SafeMoon addresses recent exploits amid SEC charges
cointelegraph.com 18 h
The decentralized finance project SafeMoon, which was charged by the United States Securities and Exchange Commission (SEC) for security rules violations and fraud, has said that it is closely examining the recent developments and will work to resolve the situation promptly.
According to a statement made by the project on X (formerly Twitter), its teams are actively developing and remain committed to serving users, advancing the project’s vision, and pursuing its mission.
SafeMoon was exploited in March, resulting in a net loss of $8.9 million in BNB. The capital linked to the security breach has been shifting through centralized exchanges (CEXs), and blockchain analysis company Match Systems suggests that these transactions may hold significant relevance for law enforcement authorities.
We are reviewing the recent news and we of course take these issues extremely seriously.
As we receive more information, we will do our best to address the situation as quickly as possible.
In the meantime our teams continue to build and we keep our focus on delivering for…
— SafeMoon (@safemoon) November 2, 2023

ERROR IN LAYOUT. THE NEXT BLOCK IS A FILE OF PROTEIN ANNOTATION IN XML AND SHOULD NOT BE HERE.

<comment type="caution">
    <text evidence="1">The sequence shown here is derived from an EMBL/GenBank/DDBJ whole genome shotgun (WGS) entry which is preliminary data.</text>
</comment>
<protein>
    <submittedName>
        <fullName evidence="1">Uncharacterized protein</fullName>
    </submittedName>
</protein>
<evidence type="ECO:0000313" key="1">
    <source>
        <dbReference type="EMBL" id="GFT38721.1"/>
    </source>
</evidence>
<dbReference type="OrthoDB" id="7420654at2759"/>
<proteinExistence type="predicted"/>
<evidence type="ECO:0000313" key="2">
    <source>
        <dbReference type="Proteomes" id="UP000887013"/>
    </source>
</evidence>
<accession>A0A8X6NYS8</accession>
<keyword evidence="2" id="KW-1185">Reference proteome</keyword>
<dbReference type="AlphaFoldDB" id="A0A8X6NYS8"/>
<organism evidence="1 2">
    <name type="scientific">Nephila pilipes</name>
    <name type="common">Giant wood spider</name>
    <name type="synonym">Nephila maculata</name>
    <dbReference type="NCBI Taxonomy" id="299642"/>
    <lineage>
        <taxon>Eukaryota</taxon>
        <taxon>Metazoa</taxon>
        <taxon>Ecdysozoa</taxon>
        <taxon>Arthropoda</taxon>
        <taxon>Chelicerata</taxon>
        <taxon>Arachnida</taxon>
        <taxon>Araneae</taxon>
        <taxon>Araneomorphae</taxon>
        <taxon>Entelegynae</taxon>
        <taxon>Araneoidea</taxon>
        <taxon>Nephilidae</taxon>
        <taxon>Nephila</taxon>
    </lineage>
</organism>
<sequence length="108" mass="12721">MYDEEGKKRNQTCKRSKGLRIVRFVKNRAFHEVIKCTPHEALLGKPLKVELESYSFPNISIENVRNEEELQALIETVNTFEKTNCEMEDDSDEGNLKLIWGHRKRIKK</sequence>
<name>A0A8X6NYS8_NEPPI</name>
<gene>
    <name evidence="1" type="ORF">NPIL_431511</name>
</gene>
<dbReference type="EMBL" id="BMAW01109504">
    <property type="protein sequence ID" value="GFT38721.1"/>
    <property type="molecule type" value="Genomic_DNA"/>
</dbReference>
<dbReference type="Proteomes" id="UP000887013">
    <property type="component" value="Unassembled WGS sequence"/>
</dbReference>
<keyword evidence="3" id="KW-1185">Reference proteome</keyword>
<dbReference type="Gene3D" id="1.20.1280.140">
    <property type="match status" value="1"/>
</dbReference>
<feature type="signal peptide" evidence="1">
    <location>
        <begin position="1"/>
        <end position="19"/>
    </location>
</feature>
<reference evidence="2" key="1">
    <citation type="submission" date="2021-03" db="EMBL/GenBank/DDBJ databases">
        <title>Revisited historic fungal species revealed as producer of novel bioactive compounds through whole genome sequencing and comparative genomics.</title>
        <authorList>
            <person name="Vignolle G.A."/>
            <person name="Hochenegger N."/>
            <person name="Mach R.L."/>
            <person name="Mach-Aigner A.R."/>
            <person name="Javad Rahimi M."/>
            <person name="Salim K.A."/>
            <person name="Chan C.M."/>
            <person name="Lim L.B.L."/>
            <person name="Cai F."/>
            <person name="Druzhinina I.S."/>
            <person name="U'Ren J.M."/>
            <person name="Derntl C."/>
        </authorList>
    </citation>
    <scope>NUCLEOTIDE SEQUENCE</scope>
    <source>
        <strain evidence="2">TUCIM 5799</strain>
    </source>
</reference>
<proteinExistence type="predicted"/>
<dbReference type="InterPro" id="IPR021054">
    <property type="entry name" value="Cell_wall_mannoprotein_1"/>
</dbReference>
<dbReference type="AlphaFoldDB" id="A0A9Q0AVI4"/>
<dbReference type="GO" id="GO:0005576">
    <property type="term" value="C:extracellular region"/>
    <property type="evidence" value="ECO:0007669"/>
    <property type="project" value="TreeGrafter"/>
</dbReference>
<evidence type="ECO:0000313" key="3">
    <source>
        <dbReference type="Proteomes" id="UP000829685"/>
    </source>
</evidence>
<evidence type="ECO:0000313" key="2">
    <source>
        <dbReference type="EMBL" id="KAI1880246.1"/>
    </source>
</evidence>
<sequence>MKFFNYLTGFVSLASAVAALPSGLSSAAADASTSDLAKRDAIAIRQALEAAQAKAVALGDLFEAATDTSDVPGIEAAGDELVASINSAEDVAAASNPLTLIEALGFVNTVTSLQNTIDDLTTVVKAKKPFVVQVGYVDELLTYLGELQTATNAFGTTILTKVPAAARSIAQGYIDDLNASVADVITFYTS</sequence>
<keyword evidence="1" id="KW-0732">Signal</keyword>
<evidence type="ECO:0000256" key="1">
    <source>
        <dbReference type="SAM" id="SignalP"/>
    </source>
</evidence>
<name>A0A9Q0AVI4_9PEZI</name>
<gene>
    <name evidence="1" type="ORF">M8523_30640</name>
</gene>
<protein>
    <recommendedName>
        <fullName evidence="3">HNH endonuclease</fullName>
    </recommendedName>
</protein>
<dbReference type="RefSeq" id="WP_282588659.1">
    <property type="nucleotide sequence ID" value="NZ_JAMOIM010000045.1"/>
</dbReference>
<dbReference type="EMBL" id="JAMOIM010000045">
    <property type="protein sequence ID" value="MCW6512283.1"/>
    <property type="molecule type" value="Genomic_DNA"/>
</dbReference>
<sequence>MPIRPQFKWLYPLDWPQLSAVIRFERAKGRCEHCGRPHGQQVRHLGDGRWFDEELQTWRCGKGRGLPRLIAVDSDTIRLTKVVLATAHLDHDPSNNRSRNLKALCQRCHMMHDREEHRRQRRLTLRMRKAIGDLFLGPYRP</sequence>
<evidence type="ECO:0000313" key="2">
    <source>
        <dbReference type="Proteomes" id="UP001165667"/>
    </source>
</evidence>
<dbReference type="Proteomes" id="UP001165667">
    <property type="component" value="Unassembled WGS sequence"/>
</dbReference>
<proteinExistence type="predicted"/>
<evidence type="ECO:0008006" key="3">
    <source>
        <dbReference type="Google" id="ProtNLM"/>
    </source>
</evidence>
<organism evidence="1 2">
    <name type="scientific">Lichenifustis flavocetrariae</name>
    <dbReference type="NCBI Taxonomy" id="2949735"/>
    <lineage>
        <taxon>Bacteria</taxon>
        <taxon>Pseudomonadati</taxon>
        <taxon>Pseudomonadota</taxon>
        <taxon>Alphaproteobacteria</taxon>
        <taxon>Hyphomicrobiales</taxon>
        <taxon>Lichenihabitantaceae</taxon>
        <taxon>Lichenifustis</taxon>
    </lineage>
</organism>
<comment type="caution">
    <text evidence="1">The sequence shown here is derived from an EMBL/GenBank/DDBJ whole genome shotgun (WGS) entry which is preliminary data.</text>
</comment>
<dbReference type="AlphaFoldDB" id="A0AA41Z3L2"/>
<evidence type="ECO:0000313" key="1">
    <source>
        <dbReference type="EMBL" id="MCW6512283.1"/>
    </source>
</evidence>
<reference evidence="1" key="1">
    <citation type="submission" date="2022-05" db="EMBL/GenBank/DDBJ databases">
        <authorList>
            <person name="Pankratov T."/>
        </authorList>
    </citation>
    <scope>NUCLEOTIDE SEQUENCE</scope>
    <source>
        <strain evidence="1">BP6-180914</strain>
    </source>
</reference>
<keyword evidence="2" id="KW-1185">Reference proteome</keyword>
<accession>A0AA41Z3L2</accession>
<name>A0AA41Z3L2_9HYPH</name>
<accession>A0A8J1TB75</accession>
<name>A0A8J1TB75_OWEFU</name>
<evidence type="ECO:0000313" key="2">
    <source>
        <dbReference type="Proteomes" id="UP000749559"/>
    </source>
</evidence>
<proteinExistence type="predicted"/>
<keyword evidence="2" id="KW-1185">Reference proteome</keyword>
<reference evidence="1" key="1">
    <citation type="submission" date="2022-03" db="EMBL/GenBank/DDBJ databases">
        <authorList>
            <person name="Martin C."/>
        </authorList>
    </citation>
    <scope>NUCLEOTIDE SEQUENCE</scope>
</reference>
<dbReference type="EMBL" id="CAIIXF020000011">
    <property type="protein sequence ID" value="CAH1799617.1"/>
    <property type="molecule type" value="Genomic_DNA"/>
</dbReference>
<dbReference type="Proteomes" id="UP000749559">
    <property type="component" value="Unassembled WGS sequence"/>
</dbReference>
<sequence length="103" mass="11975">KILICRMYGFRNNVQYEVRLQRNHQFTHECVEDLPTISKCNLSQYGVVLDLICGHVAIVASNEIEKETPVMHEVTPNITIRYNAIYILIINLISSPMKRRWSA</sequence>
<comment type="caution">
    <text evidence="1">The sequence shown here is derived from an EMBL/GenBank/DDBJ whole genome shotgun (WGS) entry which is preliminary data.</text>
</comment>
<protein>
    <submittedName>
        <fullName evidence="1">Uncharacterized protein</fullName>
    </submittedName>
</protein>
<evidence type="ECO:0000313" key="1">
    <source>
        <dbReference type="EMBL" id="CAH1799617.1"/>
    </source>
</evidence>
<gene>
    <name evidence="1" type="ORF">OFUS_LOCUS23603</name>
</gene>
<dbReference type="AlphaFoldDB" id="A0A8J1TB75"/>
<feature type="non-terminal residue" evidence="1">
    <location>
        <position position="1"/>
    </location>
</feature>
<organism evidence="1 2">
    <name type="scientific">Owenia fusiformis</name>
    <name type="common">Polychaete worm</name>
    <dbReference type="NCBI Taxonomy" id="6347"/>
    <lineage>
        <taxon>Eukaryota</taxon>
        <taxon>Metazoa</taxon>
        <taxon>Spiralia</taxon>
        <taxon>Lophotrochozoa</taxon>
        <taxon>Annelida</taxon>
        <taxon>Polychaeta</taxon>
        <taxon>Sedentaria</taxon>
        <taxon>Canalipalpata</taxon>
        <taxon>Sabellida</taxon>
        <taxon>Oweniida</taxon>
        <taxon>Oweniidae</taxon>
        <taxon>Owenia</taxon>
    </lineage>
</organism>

According to an analysis by Match Systems, SafeMoon smart contract, the attacker took advantage of a vulnerability in SafeMoon’s contract related to the “Bridge Burn” feature, enabling the execution of the “burn” function for SafeMoon (SFM) tokens at any address.
The exploiters’ action entailed transferring 32 billion SFM tokens from SafeMoon’s liquidity pool address to SafeMoon’s deployer address, causing a rapid increase in token value. Leveraging the price surge, the exploiter exchanged some SFM tokens for BNB at an inflated rate, resulting in a transfer of 27,380 BNB to the hacker’s address.
Match System’s analysis determined that the smart contract vulnerability was absent in the previous version and was introduced with the new update released on March 28, coinciding with the day of the exploit. This has raised suspicions of potential insider involvement.
The individual responsible for the attack initially stated that they accidentally exploited the protocol and expressed a desire to establish a means of communication to return 80% of the funds. Subsequently, the funds associated with the exploits have undergone multiple transfers through centralized exchanges such as Binance. Match Systems believes these transfers could be vital for law enforcement agencies to trace and apprehend the exploiters.
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